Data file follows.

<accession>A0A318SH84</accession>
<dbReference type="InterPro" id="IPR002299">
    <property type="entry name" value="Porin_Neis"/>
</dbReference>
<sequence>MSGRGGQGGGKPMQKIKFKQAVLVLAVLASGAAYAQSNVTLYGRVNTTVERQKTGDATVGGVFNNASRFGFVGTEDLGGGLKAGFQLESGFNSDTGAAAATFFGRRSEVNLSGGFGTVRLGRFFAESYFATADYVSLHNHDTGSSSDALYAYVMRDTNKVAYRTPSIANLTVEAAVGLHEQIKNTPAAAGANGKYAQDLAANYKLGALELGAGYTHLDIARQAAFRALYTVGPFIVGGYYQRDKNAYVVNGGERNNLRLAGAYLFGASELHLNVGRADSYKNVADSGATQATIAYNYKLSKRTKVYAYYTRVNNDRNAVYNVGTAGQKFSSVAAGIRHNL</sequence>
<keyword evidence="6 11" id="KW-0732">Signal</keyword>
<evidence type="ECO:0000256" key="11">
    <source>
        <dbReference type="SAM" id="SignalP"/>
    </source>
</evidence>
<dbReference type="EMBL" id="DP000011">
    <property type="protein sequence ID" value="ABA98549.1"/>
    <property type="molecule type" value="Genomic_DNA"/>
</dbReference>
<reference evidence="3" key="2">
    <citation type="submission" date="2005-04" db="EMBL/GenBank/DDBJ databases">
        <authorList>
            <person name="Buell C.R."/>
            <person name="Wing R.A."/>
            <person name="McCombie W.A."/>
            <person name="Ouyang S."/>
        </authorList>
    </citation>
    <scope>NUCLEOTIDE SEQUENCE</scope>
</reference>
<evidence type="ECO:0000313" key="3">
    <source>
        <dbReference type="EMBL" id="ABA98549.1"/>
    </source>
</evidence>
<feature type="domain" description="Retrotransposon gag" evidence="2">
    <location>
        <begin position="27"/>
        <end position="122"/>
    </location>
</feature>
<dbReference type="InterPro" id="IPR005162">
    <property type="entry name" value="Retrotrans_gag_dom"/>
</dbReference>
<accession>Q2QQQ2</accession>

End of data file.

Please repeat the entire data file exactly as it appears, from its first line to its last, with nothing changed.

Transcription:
<accession>A0A318SH84</accession>
<dbReference type="InterPro" id="IPR002299">
    <property type="entry name" value="Porin_Neis"/>
</dbReference>
<sequence>MSGRGGQGGGKPMQKIKFKQAVLVLAVLASGAAYAQSNVTLYGRVNTTVERQKTGDATVGGVFNNASRFGFVGTEDLGGGLKAGFQLESGFNSDTGAAAATFFGRRSEVNLSGGFGTVRLGRFFAESYFATADYVSLHNHDTGSSSDALYAYVMRDTNKVAYRTPSIANLTVEAAVGLHEQIKNTPAAAGANGKYAQDLAANYKLGALELGAGYTHLDIARQAAFRALYTVGPFIVGGYYQRDKNAYVVNGGERNNLRLAGAYLFGASELHLNVGRADSYKNVADSGATQATIAYNYKLSKRTKVYAYYTRVNNDRNAVYNVGTAGQKFSSVAAGIRHNL</sequence>
<keyword evidence="6 11" id="KW-0732">Signal</keyword>
<evidence type="ECO:0000256" key="11">
    <source>
        <dbReference type="SAM" id="SignalP"/>
    </source>
</evidence>
<dbReference type="EMBL" id="DP000011">
    <property type="protein sequence ID" value="ABA98549.1"/>
    <property type="molecule type" value="Genomic_DNA"/>
</dbReference>
<reference evidence="3" key="2">
    <citation type="submission" date="2005-04" db="EMBL/GenBank/DDBJ databases">
        <authorList>
            <person name="Buell C.R."/>
            <person name="Wing R.A."/>
            <person name="McCombie W.A."/>
            <person name="Ouyang S."/>
        </authorList>
    </citation>
    <scope>NUCLEOTIDE SEQUENCE</scope>
</reference>
<evidence type="ECO:0000313" key="3">
    <source>
        <dbReference type="EMBL" id="ABA98549.1"/>
    </source>
</evidence>
<feature type="domain" description="Retrotransposon gag" evidence="2">
    <location>
        <begin position="27"/>
        <end position="122"/>
    </location>
</feature>
<dbReference type="InterPro" id="IPR005162">
    <property type="entry name" value="Retrotrans_gag_dom"/>
</dbReference>
<accession>Q2QQQ2</accession>